It was found that the revolver contain
ed only one shell and that had been
snapped three times. There were no
papers on his person. The revolver
and $15.65 In money was all that was
found. He was loaded Into a buggy
and brought to town, where a closer
examination wis held.
The clothes he wore, the scars on
his neck and the scar qn his side
where he was operated on for appendi
citis tallied exactly with the descrip
tion sent out by tho Omaha police.
Coroner Sammons, Sheriff Kloke
and County Attorney Hunter came
over from "West Point and upon exam
ination said that there was no ques
tion but that he was the right man.
SEES A GREAT TA8K AHEAD.
London Papers Predict that the Trusts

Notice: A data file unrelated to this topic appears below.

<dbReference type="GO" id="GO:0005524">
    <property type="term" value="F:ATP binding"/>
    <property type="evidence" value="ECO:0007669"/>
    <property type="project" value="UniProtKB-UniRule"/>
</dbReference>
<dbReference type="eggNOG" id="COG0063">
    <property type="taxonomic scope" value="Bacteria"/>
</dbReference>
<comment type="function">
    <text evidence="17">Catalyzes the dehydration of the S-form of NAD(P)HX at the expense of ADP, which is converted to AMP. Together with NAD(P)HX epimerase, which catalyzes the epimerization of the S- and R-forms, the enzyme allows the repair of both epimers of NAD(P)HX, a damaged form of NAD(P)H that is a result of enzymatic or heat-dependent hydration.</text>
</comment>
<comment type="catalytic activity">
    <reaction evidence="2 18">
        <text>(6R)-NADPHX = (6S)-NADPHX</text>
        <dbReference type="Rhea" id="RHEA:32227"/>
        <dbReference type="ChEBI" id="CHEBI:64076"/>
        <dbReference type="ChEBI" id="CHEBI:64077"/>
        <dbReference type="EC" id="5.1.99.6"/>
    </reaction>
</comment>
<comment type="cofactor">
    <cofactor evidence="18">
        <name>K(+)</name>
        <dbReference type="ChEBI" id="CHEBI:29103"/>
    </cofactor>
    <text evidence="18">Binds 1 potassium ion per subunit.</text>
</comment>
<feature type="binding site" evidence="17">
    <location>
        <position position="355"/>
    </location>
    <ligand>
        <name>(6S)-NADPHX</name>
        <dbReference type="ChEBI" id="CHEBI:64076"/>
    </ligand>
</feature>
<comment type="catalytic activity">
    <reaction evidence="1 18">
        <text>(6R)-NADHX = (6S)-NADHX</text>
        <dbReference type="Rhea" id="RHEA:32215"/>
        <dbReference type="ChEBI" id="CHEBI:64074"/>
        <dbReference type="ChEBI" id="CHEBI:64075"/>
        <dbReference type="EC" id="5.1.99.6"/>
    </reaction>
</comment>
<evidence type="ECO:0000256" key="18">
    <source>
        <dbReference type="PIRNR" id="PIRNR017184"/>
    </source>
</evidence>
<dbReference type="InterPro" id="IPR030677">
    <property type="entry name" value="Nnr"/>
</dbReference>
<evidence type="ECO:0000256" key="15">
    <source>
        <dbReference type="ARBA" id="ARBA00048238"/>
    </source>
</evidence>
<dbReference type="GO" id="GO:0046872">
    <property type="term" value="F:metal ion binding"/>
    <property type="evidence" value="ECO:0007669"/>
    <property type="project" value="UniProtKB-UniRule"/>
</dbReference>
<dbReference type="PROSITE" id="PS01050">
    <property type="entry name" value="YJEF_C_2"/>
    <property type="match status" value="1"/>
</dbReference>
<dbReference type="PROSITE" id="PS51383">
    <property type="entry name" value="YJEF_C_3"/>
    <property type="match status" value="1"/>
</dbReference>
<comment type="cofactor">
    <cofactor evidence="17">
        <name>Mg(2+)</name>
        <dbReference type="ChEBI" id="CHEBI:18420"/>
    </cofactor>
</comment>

Have Nothing to Fear.
LONDON, Sept. 22. The Dally Tel
egraph, in an editorial article this
morning, expresses tho belief that In
proposing to regulate tho trusts by
amending the constitution President
Roosevelt has undertaken a task bo
colossal that the remedy will bo more
dangerous than the disease and that
the trusts have nothing to fear for a
long time to come.
Referring to the same subject the
Dally. News says: "It would almost
seem as though President Roosevelt
wore destined to ploy as great a part
In American history as did Abraham
Lincoln, by seizing and directing tho
growing sentiment against the enslave
ment of the whites by huge and con
Going to the Isthmus.
BOSTON. Mass.. Sent. 23. Rear Ad
mlral Coghlan has raisod his flag on
tho Olympia, and awaits orders to pro
ceed to the Isthmus of Panama and as
sumo charge of affairs there. The
Olympia Is provisioned and coaled foi
Must Pay the Fiddler.
LONDON, Sept 22. The Daily Mail
says that tho government has decided
that the new South African colonlet
are to be required to pay $500,000,000
toward the cost of the South Afrlcat
Rear Admiral Watson.
VALLETTE, Island of Malta, Sept